NYCEDC selects UPROSE, Solar One, and Co-op Power to Develop Rooftop Solar Garden
Cooperatively-owned community solar project will connect Sunset Park residents, businesses to clean energy alternative
Sunset Park, Brooklyn – New York City Economic Development Corporation (NYCEDC) today announced the selection of UPROSE, Solar One and Co-op Power to develop and operate a community solar garden at the Brooklyn Army Terminal (BAT). The rooftop solar array will be the first cooperatively-owned project if its kind in New York State, and will connect hundreds of New Yorkers and industrial businesses to sustainable energy through an affordable subscription-based service.
“The Brooklyn Army Terminal is one of the most innovative and accessible industrial campuses in the world. We’re using its vast rooftop space to create new capacity for solar power in New York City and deliver a sustainable energy alternative to the surrounding community,” said NYCEDC President and CEO James Patchett. “One hundred years after its groundbreaking, BAT continues to redefine itself and how it gives back to the city around it.”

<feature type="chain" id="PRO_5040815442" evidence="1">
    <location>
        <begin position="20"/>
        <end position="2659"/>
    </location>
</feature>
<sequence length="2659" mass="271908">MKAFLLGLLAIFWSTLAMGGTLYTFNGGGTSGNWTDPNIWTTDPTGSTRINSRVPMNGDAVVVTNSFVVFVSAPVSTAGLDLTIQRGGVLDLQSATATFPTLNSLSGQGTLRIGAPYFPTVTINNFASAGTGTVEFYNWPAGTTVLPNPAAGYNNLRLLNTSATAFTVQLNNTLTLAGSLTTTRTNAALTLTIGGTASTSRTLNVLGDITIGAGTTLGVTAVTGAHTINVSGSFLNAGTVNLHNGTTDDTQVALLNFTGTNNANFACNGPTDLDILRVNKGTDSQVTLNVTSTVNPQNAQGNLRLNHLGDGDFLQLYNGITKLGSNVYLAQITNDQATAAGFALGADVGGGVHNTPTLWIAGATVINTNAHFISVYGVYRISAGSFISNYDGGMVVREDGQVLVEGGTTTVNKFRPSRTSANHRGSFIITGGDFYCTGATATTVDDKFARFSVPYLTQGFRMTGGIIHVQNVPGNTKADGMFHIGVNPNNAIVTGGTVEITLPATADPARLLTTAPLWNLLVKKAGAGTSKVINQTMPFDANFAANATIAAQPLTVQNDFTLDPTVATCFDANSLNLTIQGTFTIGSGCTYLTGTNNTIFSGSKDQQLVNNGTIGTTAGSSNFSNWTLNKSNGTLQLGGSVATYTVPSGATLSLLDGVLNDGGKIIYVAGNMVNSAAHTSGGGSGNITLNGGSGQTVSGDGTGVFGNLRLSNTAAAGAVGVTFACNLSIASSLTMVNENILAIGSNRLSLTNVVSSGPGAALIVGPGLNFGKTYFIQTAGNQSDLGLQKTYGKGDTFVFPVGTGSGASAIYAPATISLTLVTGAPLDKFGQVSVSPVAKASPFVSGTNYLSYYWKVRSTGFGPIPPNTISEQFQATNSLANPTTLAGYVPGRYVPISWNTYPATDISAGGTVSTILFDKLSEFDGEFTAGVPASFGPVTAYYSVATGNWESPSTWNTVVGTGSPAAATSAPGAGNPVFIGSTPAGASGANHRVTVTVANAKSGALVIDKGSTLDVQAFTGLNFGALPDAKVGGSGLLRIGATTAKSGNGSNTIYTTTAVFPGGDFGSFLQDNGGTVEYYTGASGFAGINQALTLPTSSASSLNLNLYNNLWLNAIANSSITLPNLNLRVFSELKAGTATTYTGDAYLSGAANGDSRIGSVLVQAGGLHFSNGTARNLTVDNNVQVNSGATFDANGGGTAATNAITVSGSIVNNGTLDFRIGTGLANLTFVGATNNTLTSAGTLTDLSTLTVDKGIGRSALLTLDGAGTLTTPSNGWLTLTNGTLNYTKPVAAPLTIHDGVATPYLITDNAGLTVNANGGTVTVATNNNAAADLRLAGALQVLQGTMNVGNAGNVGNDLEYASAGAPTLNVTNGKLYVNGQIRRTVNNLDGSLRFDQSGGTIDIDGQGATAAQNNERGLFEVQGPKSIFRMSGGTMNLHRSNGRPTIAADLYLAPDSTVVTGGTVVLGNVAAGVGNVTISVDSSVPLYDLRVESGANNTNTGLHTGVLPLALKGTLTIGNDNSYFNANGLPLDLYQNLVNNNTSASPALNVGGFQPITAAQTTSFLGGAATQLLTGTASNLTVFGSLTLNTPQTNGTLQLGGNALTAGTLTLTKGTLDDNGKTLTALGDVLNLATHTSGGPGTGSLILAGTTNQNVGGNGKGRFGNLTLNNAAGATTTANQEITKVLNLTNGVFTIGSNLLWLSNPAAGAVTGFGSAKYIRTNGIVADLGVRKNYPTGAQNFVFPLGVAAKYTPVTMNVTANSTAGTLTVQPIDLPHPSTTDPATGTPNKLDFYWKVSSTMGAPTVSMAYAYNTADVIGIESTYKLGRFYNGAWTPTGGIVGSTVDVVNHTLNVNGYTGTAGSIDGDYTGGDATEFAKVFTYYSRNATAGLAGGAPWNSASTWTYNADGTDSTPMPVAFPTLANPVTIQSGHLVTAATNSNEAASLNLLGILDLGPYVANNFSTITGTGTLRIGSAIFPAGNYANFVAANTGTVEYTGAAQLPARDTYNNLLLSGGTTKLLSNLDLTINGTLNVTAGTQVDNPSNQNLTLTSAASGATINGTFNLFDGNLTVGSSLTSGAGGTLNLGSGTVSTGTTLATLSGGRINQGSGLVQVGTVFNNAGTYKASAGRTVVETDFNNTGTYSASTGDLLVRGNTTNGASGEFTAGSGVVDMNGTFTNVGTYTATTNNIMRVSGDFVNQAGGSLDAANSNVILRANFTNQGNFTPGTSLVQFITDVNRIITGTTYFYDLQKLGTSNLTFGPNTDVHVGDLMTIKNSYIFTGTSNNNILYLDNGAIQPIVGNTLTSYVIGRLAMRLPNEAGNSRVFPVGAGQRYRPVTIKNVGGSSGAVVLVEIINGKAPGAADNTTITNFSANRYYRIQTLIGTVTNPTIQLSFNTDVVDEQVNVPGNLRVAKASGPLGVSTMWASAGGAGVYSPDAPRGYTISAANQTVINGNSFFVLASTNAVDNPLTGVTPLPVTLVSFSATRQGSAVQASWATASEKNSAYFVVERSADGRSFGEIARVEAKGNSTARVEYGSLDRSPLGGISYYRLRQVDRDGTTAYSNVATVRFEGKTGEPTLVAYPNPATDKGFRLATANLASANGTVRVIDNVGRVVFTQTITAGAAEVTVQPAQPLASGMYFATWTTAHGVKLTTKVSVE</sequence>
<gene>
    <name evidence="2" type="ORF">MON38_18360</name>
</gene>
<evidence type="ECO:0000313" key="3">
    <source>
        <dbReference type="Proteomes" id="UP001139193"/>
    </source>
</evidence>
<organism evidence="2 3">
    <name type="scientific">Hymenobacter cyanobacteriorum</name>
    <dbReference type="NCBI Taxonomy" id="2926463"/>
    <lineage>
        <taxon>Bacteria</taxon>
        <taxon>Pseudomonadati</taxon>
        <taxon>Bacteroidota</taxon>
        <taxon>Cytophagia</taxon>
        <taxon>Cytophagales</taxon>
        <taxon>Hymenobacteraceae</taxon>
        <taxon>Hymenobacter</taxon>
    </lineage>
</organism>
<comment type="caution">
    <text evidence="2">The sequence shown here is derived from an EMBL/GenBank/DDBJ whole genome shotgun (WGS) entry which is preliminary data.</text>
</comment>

While the use of solar technology has increased over the years, installation costs, space requirements, and a lack of rooftop ownership has made investing in solar energy challenging in New York City. By leveraging space at BAT, a City-owned asset, the solar garden will offset energy costs for subscribers. These subscribers will cooperatively own the solar array, participate in the project’s governance, and potentially earn dividends in the long-term.
Interested residents and businesses can visit SunsetParkSolar.org for more information.